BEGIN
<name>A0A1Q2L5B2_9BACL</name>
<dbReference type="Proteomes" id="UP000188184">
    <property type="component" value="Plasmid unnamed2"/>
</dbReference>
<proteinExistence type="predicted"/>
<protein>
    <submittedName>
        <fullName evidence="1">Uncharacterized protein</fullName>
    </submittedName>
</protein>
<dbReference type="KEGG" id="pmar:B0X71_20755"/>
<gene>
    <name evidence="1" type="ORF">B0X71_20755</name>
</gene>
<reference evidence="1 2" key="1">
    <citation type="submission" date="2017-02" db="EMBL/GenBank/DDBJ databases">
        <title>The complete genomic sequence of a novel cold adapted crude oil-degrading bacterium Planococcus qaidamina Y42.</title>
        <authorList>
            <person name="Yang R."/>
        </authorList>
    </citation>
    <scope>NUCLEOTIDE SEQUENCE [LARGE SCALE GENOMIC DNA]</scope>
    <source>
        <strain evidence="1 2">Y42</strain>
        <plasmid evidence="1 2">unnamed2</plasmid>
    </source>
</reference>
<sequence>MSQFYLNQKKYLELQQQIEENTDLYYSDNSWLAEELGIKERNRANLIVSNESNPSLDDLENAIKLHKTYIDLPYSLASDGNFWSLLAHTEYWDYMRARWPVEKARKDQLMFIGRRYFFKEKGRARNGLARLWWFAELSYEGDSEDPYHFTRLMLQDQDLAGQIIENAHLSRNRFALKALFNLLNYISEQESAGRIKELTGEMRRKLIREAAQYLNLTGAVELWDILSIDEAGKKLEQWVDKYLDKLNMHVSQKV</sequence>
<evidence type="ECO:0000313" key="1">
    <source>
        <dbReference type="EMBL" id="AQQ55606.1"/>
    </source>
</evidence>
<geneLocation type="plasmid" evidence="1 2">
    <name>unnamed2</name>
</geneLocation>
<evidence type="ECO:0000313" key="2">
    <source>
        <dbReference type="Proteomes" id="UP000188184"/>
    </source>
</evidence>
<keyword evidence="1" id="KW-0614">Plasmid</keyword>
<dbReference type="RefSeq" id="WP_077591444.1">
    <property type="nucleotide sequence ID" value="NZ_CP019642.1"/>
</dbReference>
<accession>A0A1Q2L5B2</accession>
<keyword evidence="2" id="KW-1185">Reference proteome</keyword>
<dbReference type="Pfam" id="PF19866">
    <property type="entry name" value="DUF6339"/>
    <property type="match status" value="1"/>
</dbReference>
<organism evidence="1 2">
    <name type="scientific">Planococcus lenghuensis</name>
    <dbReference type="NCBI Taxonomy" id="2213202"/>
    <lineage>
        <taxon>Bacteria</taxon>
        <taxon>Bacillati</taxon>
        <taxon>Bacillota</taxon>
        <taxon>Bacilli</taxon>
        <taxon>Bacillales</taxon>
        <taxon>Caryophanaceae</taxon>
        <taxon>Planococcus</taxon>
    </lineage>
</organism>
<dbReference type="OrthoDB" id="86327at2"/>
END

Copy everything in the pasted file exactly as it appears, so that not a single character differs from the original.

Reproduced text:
<name>A0A1Q2L5B2_9BACL</name>
<dbReference type="Proteomes" id="UP000188184">
    <property type="component" value="Plasmid unnamed2"/>
</dbReference>
<proteinExistence type="predicted"/>
<protein>
    <submittedName>
        <fullName evidence="1">Uncharacterized protein</fullName>
    </submittedName>
</protein>
<dbReference type="KEGG" id="pmar:B0X71_20755"/>
<gene>
    <name evidence="1" type="ORF">B0X71_20755</name>
</gene>
<reference evidence="1 2" key="1">
    <citation type="submission" date="2017-02" db="EMBL/GenBank/DDBJ databases">
        <title>The complete genomic sequence of a novel cold adapted crude oil-degrading bacterium Planococcus qaidamina Y42.</title>
        <authorList>
            <person name="Yang R."/>
        </authorList>
    </citation>
    <scope>NUCLEOTIDE SEQUENCE [LARGE SCALE GENOMIC DNA]</scope>
    <source>
        <strain evidence="1 2">Y42</strain>
        <plasmid evidence="1 2">unnamed2</plasmid>
    </source>
</reference>
<sequence>MSQFYLNQKKYLELQQQIEENTDLYYSDNSWLAEELGIKERNRANLIVSNESNPSLDDLENAIKLHKTYIDLPYSLASDGNFWSLLAHTEYWDYMRARWPVEKARKDQLMFIGRRYFFKEKGRARNGLARLWWFAELSYEGDSEDPYHFTRLMLQDQDLAGQIIENAHLSRNRFALKALFNLLNYISEQESAGRIKELTGEMRRKLIREAAQYLNLTGAVELWDILSIDEAGKKLEQWVDKYLDKLNMHVSQKV</sequence>
<evidence type="ECO:0000313" key="1">
    <source>
        <dbReference type="EMBL" id="AQQ55606.1"/>
    </source>
</evidence>
<geneLocation type="plasmid" evidence="1 2">
    <name>unnamed2</name>
</geneLocation>
<evidence type="ECO:0000313" key="2">
    <source>
        <dbReference type="Proteomes" id="UP000188184"/>
    </source>
</evidence>
<keyword evidence="1" id="KW-0614">Plasmid</keyword>
<dbReference type="RefSeq" id="WP_077591444.1">
    <property type="nucleotide sequence ID" value="NZ_CP019642.1"/>
</dbReference>
<accession>A0A1Q2L5B2</accession>
<keyword evidence="2" id="KW-1185">Reference proteome</keyword>
<dbReference type="Pfam" id="PF19866">
    <property type="entry name" value="DUF6339"/>
    <property type="match status" value="1"/>
</dbReference>
<organism evidence="1 2">
    <name type="scientific">Planococcus lenghuensis</name>
    <dbReference type="NCBI Taxonomy" id="2213202"/>
    <lineage>
        <taxon>Bacteria</taxon>
        <taxon>Bacillati</taxon>
        <taxon>Bacillota</taxon>
        <taxon>Bacilli</taxon>
        <taxon>Bacillales</taxon>
        <taxon>Caryophanaceae</taxon>
        <taxon>Planococcus</taxon>
    </lineage>
</organism>
<dbReference type="OrthoDB" id="86327at2"/>